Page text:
With its glittering blue Aegean waters and dreamy sunsets, romantic picnics by day morphing into celebrity-studded beach parties by night, all in the backdrop of eons of history and an intriguing mythology with its heroic tales of conquests and battles, Greece is a luxury traveler’s delight. The typical Greek summer is composed of island hopping on ferries, afternoon cocktail soirees and private pool-side lounging in lavish suites. This magical affair with the good life comes at a price few can afford. With high airfares, expensive accommodation, crowded beaches and high-priced everything, a summer in Greece does not suit everyone’s wallet.
The less discovered Greek winter, with it’s solitary beaches, empty islands and a select few operational hotels and cafes. While the usual Athens-Santorini-Mykonos trio is no good for a Greek winter, Athens being a year-out destination can be clubbed with many other lesser explored islands closer to the sunny side of the world.
When and where:
I traveled to Greece at the end of November, when ferries to the islands were infrequent and operating on unreliable schedules (due to rough waters). I spent 2 nights in Athens, 1 in Santorini and 2 in Mykonos; of which Athens was sunny throughout and a light jacket sufficed for the evenings, Santorini was drab and depressing, and Mykonos was bright and sunny (maybe just my luck).
Perks of traveling in the winter:
- As is the case with most destinations off-season, airfares and hotels offer cheaper rates and the locals don’t offer everything at a premium. While most people don’t consider traveling to Greece in the winter for it’s lack of a shining sun, solitude and unfettered access to empty islands comes cheaper than a crowded and expensive summer in Greece.
- Athens is as charming in the winter as in the summer, with its monuments, temples and the restaurant-lined Plaka area that comes alive as soon as the sun goes down. Truth be told, it is better experienced in winter, with a light breeze under the winter sun, and the absence of crowds to manoeuvre through.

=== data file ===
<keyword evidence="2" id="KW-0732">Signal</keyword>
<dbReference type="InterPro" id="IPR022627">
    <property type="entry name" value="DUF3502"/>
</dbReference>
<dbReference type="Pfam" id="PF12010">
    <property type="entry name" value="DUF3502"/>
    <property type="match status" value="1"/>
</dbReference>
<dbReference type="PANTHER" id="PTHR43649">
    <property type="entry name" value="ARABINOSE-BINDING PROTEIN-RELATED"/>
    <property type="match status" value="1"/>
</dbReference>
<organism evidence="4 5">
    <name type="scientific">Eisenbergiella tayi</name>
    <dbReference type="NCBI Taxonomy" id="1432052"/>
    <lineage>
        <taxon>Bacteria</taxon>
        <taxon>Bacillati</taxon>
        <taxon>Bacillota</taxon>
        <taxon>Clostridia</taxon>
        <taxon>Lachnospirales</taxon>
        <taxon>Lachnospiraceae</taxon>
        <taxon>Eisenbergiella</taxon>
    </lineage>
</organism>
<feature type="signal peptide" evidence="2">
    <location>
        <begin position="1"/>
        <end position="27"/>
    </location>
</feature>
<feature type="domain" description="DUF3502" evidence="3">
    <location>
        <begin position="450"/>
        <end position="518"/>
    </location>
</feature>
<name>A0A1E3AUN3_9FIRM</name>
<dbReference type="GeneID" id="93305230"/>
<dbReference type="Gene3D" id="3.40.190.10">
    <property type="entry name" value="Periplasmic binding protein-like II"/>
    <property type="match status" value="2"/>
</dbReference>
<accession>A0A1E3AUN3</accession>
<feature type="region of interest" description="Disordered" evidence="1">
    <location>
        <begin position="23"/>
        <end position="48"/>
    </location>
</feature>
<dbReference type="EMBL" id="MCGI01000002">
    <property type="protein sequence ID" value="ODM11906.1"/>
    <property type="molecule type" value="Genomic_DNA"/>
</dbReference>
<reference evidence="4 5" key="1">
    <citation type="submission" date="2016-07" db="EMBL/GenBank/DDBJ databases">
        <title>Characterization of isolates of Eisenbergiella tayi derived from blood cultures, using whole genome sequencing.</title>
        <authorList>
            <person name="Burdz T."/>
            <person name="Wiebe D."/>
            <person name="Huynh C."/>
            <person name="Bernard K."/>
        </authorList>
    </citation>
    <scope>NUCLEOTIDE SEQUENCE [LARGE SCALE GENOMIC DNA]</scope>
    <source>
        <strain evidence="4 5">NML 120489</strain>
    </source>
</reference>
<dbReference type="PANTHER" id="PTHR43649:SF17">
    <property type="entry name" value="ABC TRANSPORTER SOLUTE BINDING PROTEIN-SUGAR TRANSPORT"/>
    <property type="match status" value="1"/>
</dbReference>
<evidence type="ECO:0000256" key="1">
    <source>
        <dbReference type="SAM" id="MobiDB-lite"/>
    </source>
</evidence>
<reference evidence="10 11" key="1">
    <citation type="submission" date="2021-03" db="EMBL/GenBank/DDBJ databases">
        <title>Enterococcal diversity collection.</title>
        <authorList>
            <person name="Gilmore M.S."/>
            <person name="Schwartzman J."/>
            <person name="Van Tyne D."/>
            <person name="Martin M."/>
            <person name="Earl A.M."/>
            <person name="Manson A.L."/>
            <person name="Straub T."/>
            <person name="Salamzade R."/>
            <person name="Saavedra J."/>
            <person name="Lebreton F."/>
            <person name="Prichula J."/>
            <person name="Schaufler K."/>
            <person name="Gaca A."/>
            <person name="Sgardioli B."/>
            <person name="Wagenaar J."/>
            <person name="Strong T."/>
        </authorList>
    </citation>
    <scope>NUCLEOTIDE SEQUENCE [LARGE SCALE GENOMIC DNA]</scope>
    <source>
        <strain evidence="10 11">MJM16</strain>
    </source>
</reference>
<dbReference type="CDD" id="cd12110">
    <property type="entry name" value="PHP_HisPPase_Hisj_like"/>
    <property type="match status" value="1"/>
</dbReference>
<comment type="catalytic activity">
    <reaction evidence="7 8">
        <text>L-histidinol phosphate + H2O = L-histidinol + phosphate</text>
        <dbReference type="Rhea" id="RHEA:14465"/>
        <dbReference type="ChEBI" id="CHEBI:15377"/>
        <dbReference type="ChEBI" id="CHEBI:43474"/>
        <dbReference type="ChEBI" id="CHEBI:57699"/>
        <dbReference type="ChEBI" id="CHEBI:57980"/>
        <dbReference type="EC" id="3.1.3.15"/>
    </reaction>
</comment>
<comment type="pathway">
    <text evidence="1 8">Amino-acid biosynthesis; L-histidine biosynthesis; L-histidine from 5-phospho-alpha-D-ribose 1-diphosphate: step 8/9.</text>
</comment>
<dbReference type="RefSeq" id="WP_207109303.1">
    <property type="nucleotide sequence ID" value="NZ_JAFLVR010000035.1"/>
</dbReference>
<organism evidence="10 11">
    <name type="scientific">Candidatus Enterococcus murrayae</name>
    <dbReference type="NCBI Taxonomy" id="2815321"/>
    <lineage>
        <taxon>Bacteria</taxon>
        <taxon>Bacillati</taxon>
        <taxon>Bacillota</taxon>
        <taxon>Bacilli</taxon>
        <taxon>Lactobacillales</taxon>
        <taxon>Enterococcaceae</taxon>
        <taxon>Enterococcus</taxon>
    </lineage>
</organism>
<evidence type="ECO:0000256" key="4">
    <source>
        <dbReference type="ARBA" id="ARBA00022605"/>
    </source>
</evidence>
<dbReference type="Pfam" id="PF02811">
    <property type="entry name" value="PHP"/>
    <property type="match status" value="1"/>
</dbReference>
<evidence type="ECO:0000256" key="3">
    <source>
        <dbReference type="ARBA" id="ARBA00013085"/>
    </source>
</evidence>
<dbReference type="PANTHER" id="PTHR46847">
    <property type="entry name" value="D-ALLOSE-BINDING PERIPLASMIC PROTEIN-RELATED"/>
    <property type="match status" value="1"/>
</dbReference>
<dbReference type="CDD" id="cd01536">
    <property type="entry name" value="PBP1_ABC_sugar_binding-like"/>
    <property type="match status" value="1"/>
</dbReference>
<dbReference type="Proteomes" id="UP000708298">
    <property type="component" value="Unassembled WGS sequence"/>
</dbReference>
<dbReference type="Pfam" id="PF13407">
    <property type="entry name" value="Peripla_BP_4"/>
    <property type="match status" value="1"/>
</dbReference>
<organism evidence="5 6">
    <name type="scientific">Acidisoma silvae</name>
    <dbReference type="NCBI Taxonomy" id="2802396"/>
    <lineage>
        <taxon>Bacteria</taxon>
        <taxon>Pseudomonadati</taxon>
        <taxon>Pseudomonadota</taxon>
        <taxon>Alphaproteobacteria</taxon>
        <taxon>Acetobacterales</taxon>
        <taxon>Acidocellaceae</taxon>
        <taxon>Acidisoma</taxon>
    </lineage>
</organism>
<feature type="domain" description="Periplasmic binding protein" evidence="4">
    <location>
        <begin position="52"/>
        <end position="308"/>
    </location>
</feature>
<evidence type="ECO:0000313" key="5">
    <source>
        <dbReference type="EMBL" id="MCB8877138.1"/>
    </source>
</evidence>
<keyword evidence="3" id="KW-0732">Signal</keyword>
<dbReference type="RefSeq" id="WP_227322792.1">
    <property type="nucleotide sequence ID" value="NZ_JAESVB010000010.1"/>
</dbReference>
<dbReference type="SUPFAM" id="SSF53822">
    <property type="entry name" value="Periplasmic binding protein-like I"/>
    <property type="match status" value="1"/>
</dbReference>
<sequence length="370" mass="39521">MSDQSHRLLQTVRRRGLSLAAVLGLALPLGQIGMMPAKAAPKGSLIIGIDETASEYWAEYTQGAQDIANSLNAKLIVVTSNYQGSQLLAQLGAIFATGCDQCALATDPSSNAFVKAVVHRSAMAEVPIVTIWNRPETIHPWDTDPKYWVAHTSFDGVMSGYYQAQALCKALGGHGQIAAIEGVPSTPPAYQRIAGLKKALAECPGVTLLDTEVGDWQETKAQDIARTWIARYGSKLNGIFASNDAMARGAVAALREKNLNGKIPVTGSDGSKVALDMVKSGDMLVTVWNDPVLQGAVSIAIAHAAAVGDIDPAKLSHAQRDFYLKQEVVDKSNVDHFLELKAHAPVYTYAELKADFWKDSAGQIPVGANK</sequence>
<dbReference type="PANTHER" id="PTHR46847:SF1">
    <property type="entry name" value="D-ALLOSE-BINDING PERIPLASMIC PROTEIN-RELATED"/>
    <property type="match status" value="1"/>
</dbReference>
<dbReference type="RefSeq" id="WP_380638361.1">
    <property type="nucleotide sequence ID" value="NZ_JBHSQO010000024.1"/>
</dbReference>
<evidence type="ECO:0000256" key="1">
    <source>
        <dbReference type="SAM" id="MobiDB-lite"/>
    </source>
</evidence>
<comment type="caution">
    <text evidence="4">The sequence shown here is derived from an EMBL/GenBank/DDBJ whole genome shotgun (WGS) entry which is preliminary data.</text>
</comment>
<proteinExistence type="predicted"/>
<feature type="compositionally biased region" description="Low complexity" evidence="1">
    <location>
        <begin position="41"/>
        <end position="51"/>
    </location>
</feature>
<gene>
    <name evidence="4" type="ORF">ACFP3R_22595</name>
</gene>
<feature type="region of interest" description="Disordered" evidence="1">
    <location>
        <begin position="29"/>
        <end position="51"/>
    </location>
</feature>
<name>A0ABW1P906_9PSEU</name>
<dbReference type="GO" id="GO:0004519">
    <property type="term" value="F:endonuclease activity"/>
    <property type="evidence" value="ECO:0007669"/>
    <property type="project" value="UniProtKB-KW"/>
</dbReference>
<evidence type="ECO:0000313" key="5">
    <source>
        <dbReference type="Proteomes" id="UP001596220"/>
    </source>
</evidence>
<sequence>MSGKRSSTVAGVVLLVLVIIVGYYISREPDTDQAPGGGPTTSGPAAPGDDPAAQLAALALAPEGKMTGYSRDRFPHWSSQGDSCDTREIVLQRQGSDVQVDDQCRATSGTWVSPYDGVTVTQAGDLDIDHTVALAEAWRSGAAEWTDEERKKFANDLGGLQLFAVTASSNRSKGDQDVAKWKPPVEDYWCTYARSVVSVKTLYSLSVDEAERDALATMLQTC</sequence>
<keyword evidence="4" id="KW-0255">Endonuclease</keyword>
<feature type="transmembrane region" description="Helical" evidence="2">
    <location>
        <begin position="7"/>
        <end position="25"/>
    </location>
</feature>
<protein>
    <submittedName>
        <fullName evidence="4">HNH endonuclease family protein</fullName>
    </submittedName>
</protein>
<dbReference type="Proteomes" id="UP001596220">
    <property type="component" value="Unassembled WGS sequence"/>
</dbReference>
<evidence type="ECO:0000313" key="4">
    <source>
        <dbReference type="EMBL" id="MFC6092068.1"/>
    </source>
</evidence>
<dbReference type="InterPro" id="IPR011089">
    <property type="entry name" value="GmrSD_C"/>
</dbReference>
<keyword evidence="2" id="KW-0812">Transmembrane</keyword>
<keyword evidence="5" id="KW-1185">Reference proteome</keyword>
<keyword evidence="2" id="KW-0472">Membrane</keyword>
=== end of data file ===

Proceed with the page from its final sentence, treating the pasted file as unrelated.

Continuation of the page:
- While ferries are infrequent, seats are easily available and you can almost always find available the dates and ferry timings of your choice. Unlike the summer months, the ferry is usually only 20% occupied, and the ferry staff is accommodating about letting you occupy the business class seats without a premium.
- Flights to the islands are considerably cheaper during the winter, and flying in these 80-seater planes is an experience in itself. Watching the plane fly low above bright blue water and tiny islands along the way is a delight that lasts throughout the 20 minutes of the flight duration.
Suggested Read: 5 Must-Visit Greek Islands
Busting myths about the Greek winter:
- While hotels and cafes shutting down for renovation during the winter is common, many luxury resorts and AirBnb accommodations are open for business. Local family-run taverns are operational, whipping up authentic Greek cuisine for without the peak-season induced premiums on dining.
- Many sightseeing options and water activities don’t operate on the islands, including sunset cruises and volcano visits. While that is true for places like Mykonos, where round-the-clock parties give way to peaceful afternoons, the less commercial islands are all the same to tourists as they would be during the summer.
- While its unlikely you’ll be able to hit the waves, beach bumming will take on a new meaning in the form of afternoon picnics by the water on secluded beaches, and hours of having the beaches all to yourselves. Some islands are famous for their view (Including Santorini and Zakinthos) of the Aegean sea or their golden sunsets, which are still as possible in the winter as the summer- but without the hordes of tourists to ruin the experience.
- Not all islands are fit for visiting during the winter and Santorini is one of them. While the main parts of Mykonos are shut (and so are the parties) the island itself offers a beautiful landscape- but with little else to do. Islands to visit instead are Crete, Hydra and Gavdos (the southern-most Greek island).
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Author: Nikita Butalia
Nikita Butalia is the founder/editor of Stumbling Around Delhi. A 20-something travel blogger who shows off her experiences in witty and informal blog posts based on luxury weekend getaways around Delhi, short trips around the country and solo travel experiences abroad. She dreams of checking the entire world off her bucket list, Antarctica being at the top of that list!